Legendary Turkish poet remembered in Moscow
Organized with the cooperation of Yunus Emre Institute (YEE) and the Moscow Nazım Hikmet Library, the event was attended by Turkey’s Ambassador to Moscow Mehmet Samsar, YEE Director in Moscow Ömer Özkan, and Russian Writers and Publishers Union (ASPI) President Sergey Shargunov.
Dozens of Turkish and Russian citizens also participated in the event to honor Hikmet.
Speaking at the event, the Turkish ambassador stated that Hikmet, who lost his life in Russia in 1963, left countless works behind.
“Years after his death, Nazım Hikmet continues to play an important role in establishing a bridge of friendship, becoming an occasion for a meeting between the citizens of Turkey and Russia,” Samsar said, according to Russia-based media outlet Rossa Primavera.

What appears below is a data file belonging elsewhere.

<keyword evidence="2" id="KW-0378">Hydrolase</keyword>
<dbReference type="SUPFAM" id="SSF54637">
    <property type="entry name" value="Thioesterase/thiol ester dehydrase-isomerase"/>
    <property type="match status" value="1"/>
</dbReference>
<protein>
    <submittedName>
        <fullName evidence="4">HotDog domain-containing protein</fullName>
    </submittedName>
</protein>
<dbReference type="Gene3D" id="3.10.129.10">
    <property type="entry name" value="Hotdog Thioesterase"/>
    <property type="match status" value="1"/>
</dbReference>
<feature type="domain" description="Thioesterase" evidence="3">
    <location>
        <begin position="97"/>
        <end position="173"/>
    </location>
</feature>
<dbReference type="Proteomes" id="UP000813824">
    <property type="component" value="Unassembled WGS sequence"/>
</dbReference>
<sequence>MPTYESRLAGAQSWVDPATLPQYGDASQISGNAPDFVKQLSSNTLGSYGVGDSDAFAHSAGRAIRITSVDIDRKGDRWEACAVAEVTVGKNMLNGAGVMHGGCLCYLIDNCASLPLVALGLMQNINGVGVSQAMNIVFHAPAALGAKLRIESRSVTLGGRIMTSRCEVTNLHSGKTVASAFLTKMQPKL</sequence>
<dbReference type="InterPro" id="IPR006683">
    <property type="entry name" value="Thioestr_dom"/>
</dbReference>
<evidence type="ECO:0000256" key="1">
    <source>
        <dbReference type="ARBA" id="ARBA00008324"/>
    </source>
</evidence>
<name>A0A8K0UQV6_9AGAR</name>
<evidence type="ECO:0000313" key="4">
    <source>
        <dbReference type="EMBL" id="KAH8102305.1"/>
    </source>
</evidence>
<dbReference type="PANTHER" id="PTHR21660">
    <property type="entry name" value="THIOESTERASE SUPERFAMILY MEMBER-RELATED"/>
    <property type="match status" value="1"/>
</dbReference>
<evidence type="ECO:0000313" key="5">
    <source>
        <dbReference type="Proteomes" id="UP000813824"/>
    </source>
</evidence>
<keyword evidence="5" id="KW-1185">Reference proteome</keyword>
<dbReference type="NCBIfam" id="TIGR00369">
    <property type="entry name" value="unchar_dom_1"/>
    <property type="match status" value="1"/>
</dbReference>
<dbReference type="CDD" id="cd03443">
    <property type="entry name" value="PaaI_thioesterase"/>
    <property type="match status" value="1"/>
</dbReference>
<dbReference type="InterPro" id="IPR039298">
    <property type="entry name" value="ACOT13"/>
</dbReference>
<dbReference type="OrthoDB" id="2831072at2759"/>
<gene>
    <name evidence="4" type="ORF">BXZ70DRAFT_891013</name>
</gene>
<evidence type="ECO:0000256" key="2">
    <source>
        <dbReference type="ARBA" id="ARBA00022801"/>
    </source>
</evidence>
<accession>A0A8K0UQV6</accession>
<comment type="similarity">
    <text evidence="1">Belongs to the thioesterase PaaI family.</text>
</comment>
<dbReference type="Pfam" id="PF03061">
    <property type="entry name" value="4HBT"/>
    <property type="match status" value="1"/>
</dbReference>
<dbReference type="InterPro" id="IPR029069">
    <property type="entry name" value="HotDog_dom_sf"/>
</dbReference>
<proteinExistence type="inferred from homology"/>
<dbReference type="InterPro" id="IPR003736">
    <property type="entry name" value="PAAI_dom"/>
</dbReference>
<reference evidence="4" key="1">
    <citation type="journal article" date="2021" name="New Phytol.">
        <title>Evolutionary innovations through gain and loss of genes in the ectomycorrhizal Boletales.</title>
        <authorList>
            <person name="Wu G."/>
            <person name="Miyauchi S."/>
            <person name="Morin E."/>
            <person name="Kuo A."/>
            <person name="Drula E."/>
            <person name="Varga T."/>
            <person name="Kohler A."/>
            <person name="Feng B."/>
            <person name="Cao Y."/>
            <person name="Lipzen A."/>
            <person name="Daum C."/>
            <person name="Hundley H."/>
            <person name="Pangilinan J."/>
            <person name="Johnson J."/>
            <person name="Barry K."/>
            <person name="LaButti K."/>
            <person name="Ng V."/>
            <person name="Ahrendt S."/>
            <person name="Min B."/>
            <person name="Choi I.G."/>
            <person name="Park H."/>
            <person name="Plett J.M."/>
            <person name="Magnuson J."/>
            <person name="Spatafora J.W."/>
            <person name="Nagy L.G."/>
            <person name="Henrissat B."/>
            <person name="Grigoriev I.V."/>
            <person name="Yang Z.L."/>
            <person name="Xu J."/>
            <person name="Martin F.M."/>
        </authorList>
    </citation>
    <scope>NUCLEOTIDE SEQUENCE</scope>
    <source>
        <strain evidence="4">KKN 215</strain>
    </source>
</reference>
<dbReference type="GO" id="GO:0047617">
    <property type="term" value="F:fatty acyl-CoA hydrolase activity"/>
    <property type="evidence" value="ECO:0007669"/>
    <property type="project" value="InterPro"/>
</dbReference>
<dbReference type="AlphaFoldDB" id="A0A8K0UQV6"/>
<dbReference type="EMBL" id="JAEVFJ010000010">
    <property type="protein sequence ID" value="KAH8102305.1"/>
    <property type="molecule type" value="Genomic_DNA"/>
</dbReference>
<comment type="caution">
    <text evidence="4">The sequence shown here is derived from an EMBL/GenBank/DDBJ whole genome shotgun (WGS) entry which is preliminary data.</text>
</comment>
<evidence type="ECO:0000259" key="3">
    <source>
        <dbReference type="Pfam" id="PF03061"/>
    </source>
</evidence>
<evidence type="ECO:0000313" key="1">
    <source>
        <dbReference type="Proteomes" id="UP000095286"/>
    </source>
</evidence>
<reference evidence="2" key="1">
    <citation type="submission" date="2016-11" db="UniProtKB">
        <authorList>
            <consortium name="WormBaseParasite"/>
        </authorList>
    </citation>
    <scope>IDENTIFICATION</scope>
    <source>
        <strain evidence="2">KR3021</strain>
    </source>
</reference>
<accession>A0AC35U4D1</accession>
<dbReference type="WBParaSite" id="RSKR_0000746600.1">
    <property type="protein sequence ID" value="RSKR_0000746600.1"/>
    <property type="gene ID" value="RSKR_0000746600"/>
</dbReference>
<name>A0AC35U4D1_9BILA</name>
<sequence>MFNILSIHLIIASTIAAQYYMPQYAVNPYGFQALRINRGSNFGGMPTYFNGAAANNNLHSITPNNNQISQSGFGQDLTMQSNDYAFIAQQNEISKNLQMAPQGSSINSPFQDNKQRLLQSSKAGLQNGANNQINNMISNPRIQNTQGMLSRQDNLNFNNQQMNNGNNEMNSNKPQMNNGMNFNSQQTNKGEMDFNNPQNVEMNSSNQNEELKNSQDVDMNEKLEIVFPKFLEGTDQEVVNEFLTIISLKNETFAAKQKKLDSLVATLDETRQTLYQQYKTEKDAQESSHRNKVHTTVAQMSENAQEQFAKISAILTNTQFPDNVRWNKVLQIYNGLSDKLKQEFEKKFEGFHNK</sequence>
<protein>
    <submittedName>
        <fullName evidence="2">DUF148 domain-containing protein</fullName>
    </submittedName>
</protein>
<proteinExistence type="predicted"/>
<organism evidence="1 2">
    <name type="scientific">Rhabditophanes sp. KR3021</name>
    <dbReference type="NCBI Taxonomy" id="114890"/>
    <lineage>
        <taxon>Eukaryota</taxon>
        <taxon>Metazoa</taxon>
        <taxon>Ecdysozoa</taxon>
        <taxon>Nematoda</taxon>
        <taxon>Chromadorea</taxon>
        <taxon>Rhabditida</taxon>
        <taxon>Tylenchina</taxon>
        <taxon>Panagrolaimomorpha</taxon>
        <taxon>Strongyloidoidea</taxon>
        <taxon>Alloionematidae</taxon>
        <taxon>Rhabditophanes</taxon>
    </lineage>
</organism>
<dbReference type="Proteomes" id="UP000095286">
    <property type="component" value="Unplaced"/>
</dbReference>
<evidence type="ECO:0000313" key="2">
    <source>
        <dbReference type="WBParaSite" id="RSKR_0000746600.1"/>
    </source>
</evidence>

Stressing that the poet’s works have a unifying effect, the diplomat said that they will continue to protect his memory and legacy.
For his part, Özkan said that the most important purpose of art is to create a sense of beauty in people, and that Hikmet continues to do this every year because Turkish and Russian art lovers come together at least twice a year.
Shargunov said that Hikmet was a “legend” and that they are proud of him because he once lived in Russia.
After studying in Moscow, the Turkish poet came home as a Marxist in 1924, a year after the new Turkish republic was founded following the collapse of the Ottoman Empire. But he spent most of his adult life in jail due to his “political views.”
In 1951, he left Turkey forever to live in the Soviet Union and continued to spend his life there until he died of a heart attack in 1963.